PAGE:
All spacecraft parameters are normal.
The third orbit raising maneuver is scheduled on July 29, 2019, between 1430 – 1530 hrs (IST).

July 24, 2019

First earth bound orbit raising maneuver for Chandryaan-2 spacecraft has been performed successfully today (July 24, 2019) at 1452 hrs (IST) as planned, using the onboard propulsion system for a firing duration of 48 seconds. The new orbit will be 230 X 45163 km.
The second orbit raising maneuver is scheduled on July 26, 2019, at 0109 hrs (IST).

July 22, 2019

GSLV MkIII-M1 Successfully Launches Chandrayaan-2 spacecraft.

July 22, 2019

Honorable Prime Minister Congratulates Team ISRO for the successful launch of Chandrayaan-2.

July 22, 2019

Filling of Liquid Oxygen in cryogenic stage(C25) of GSLV MkIII-M1 Completed.

July 22, 2019

Filling of Liquid Hydrogen in cryogenic stage(C25) of GSLV MkIII-M1 Completed.

July 22, 2019

Filling of liquid Hydrogen in Cryogenic stage(C25) of GSLV MkIII-M1 commenced.

July 22, 2019

GSLV MkIII-M1/Chandrayaan 2: Filling of liquid oxygen in Cryogenic stage(C25) of GSLV MkIII-M1 commenced.

July 22, 2019

Filling of N204 for the Liquid core stage (L110) of GSLV MkIII-M1 completed today(22-07-2019) at 0240 hrs IST.

July 22, 2019

GSLV MkIII-M1/Chandrayaan-2: Filling of N204 for the Liquid core stage (L110) of GSLV MkIII-M1 commenced.

July 21, 2019

UH25 (fuel) filling of liquid core stage (L110) of GSLV MkIII-M1 commenced.

July 21, 2019

UH25 (fuel) filling of liquid core stage (L110) of GSLV MkIII-M1 completed.

July 21, 2019

The launch countdown of GSLV MkIII-M1/Chandrayaan-2 commenced today at 1843 Hrs IST. The launch is scheduled at 1443 Hrs IST on July 22, 2019.

July 20, 2019

Launch rehearsal completed, performance normal

July 18, 2019

Online registration for viewers gallery

Chandrayaan - 2 launch scheduled on July 15, 2019 at 02:51 AM IST was called off, due to technical snag, is now rescheduled on July 22, 2019 at 02:43 PM IST from Satish Dhawan Space Centre SHAR, Sriharikota.

To witness the launch live from viewer's gallery at Satish Dhawan Space Centre SHAR, Sriharikota online registration process will commence from 06 PM IST on July 19, 2019.

Online Registration to witness GSLV MkIII-M1 / Chandrayaan2 Mission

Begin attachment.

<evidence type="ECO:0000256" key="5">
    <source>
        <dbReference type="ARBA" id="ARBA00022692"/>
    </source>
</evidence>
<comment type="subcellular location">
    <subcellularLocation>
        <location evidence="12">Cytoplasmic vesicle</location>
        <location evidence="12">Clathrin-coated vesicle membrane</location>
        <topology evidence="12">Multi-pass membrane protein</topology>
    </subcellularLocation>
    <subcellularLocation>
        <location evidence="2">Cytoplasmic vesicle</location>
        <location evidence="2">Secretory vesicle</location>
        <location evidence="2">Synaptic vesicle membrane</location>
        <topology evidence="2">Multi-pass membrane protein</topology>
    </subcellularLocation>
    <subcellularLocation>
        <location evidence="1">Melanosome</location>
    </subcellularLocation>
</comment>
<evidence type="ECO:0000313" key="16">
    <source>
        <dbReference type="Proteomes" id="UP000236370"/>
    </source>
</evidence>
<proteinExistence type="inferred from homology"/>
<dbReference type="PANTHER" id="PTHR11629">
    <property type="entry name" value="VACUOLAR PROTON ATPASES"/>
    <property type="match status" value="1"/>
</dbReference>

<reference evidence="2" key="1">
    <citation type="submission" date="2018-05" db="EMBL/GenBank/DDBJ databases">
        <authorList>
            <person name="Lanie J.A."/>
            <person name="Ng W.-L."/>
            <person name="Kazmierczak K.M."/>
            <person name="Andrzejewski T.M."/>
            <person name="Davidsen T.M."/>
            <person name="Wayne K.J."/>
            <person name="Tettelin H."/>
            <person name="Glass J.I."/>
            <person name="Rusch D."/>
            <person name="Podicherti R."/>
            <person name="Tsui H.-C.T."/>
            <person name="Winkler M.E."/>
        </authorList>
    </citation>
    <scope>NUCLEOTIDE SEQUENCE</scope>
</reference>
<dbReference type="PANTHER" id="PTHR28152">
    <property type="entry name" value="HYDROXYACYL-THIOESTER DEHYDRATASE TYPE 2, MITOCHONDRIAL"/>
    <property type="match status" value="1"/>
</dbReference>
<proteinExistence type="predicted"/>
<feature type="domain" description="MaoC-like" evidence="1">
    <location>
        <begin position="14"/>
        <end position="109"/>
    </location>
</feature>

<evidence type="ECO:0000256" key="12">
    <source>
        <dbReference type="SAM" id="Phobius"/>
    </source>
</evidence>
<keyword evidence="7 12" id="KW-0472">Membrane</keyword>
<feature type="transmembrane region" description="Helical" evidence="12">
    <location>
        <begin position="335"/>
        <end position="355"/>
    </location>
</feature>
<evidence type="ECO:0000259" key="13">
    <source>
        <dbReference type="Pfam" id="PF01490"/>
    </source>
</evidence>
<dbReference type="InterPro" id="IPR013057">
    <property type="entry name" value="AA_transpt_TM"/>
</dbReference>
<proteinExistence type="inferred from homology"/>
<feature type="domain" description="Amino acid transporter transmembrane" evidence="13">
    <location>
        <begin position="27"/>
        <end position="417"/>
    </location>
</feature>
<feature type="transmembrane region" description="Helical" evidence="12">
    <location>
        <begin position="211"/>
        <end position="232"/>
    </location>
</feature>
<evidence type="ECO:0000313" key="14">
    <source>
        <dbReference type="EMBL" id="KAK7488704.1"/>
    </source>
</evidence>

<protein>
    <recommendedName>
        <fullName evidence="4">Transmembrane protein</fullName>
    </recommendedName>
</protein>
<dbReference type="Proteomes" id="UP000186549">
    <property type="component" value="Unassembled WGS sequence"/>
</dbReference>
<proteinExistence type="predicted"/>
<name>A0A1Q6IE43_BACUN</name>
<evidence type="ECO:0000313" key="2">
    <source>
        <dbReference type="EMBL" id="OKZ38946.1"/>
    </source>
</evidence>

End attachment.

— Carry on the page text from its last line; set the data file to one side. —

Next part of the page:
July 18, 2019

CHANDRAYAAN -2 LAUNCH RESCHEDULED ON 22ND JULY, 2019, AT 14:43 HRS.

Chandrayaan - 2 launch scheduled on 15th July, 2019 at 2:51hrs was called off due to a technical snag noticed at around one hour before launch. An expert committee was constituted to analyze the issue and suggest remedial action.

The expert committee identified the root cause of the technical snag and all corrective actions are implemented. Thereafter, the system performance is normal.

Chandrayaan - 2 launch is now rescheduled on 22nd July, 2019 at 14:43 hrs from Second launch pad of SDSC, Sriharikota.

July 15, 2019

A technical snag was observed in launch vehicle system at one hour before the launch. As a measure of abundant precaution Chandrayaan-2 launch has been called off for today. Revised launch date will be announced later.

July 15, 2019

Filling of liquid oxygen in Cryogenic stage of GSLV MkIII-M1 completed

July 15, 2019

Filling of liquid oxygen in Cryogenic stage completed and filling up of liquid hydrogen commenced

July 14, 2019

Filling of liquid oxygen in Cryogenic stage commenced.

July 14, 2019

GSLV MkIII-M1/Chandrayaan-2: Propellant filling of liquid core stage (L110) of GSLV MkIII-M1 completed

July 14, 2019

UH25 (fuel) filling of liquid core stage (L110) of GSLV MkIII-M1 completed

July 14, 2019

Propellant filling of Liquid stage (L110) of GSLV MkIII-M1 is in progress

July 14, 2019

The launch countdown of GSLV MkIII-M1/Chandrayaan-2 commenced today at 0651 Hrs IST. The launch is scheduled at 0251Hrs IST on July 15th.

July 12, 2019

 

  1. Launch rehearsal completed.
  2. Pre fill pressurisation of propellant tanks completed.

 

July 11, 2019

 

  1. Launch Vehicle battery charging carried out.
  2. Routine launch related checks in-progress.

 

July 10, 2019

 

  1. Shroud final assembly completed
  2. Cryogenic stage (C25) On Board Elementary checks completed
  3. Liquid stage (L110) control system checks completed

 

July 9, 2019

Routing and termination of pyros, pressure sensors, Umbilical Connection Unit(UCU) separation connector cables end to end checks completed.

July 8, 2019

Full Dress Rehearsal-1 (FDR-1) in progress.

July 7, 2019

1. GSLV MkIII-M1 moved to launch pad.
2. Spacecraft is powered and health check in progress.

July 6, 2019

Launch vehicle ready for movement to launch pad

July 5, 2019

1. Link checks for lander & orbiter from ground station in progress.
2. Vehicle phase 3 level 2A checks completed.

July 4, 2019

Integration of encapsulated assembly of Chandrayaan-2 with launch vehicle completed.

July 2, 2019

1.Equipment bay camera cowling assembly completed.
2. Radio frequency checks completed with Chandrayaan 2 spacecraft.
3. Payload fairing assembly in progress.

July 2, 2019

Online registration process for witnessing the forthcoming GSLV MKIII-M1 / Chandrayaan-2 mission will commence @ 00:00 hrs on 04th July 2019

July 1, 2019

Chandrayaan -2 getting ready for integration with GSLV launcher.

June 30, 2019

1. Electrical checks and pyro arming of the vehicle completed.
2.Launch vehicle battery charging completed.

June 30, 2019

1. Electrical checks and pyro arming of the vehicle completed.
2.Launch vehicle battery charging completed.

June 29, 2019

Vikram lander (assembled with Pragyan Rover) integrated with Orbiter.

June 29, 2019

Rover after completion of all tests integrated with lander Vikram

June 28, 2019

GSLV MkIII-M1/Chandrayaan 2: Assembly of the batteries for all stages of launch vehicle completed


June 18, 2019

Chandrayaan2 - From Pole to Pole


Chandrayaan2 - From Pole to Pole

June 03, 2019

The challenges of a Moon landing


The challenges of a Moon landing

May 15, 2019

Benefits of Chandrayaan-2


Benefits of Chandrayaan 2

May 14, 2019

Chandrayaan-2 update


Chandrayaan 2